In addition to healthy eating and exercise plans, the physician may add certain medications but this is only done when there is a failure of achieving weight loss with other modalities or if the Body Mass Index is 27kg/m2 or more in the presence of obesity-related health disorders.
The medications work by either suppressing appetite or by preventing fat absorption. They are associated with adverse side effects such as frequent bowel movements; bowel urgency and gas as is typical for the drug Orlistat. Anyone taking such a drug is to be monitored closely by the physician.
Surgery for weight loss
This is also known as bariatric surgery. It works only if the patient is committed to changing their lifestyle.
It works by either reducing the quantity of food one can eat comfortably or by preventing the body from absorbing food. It could be via both modalities.
It is not an easy way out and as with other surgical procedures, it possesses some serious risks. After the surgery, the patient will have to adjust their food pattern or quantity or risk getting sick.
Suitable candidates for weight loss surgery include those with a BMI of 40 and above or a BMI of 35 to 39.9 with obesity-related health problems.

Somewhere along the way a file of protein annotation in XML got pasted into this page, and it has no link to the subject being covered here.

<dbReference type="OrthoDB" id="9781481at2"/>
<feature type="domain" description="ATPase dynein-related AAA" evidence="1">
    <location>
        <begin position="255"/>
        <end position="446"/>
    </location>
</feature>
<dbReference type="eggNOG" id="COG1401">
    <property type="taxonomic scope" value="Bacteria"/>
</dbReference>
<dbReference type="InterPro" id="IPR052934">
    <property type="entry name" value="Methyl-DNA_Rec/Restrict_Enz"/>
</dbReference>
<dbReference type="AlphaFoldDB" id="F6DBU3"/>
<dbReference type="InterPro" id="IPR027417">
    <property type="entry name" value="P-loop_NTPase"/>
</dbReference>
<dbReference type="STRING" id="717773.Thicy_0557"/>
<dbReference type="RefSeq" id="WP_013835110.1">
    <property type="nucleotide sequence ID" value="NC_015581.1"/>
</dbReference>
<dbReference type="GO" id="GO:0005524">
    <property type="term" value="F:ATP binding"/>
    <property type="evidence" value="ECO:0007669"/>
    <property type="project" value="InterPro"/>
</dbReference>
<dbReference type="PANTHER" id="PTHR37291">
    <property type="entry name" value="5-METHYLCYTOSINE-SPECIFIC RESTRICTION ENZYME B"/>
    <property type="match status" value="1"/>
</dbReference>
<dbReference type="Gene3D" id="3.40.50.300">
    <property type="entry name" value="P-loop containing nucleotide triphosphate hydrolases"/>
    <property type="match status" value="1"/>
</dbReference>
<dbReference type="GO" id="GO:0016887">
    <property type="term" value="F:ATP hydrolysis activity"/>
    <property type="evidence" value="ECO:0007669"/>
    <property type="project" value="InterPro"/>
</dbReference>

Some adjustments are made before surgery. The patient should be emotionally prepared for the surgery and also be ready to adopt the lifestyle changes proposed. Also, before surgery, patients will be expected to lose weight.
The following options exist for weight loss surgery:
- Gastric bypass surgery: here, there is a creation of a small pouch at the top of the stomach which is linked directly to the intestine. A greater part of the stomach is bypassed because food gets into the intestine through the pouch.
- Laparoscopic adjustable gastric banding: this divides the stomach into two parts with the aid of a band.
- Gastric sleeve: here, some part of the stomach is removed
- Biliopancreatic diversion with duodenal switch: here a greater part of the stomach is removed
There has been a worldwide surge of obesity and obesity-related diseases. This is the major reason for emphasizing healthy food choices and physical activities at the community, state, and federal levels.
However, healthy lifestyle changes are dependent on the individual.
Prevention of obesity
It is much easier to prevent than to treat obesity. Prevention is by adopting a healthy lifestyle such as exercising moderately (brisk walking, biking, swimming) for about 20 to 30 minutes daily. Eat healthily, take lots of fruits, vegetables, whole grains, and lean protein. Foods that have high-caloric, high-fat content should be eaten in moderation.
Tonika Bruce, MSN, RN, MBA. is an accomplished nurse leader, published author, and personal development expert passionate about advancing healthcare management and quality patient outcomes.
She taps into the years of experience in healthcare management to produce credible and easy-to-understand health and leadership content. Her exceptional work has been featured in reputable publications, including Forbes, Recruiter, Inc, and the Color of Wellness magazine.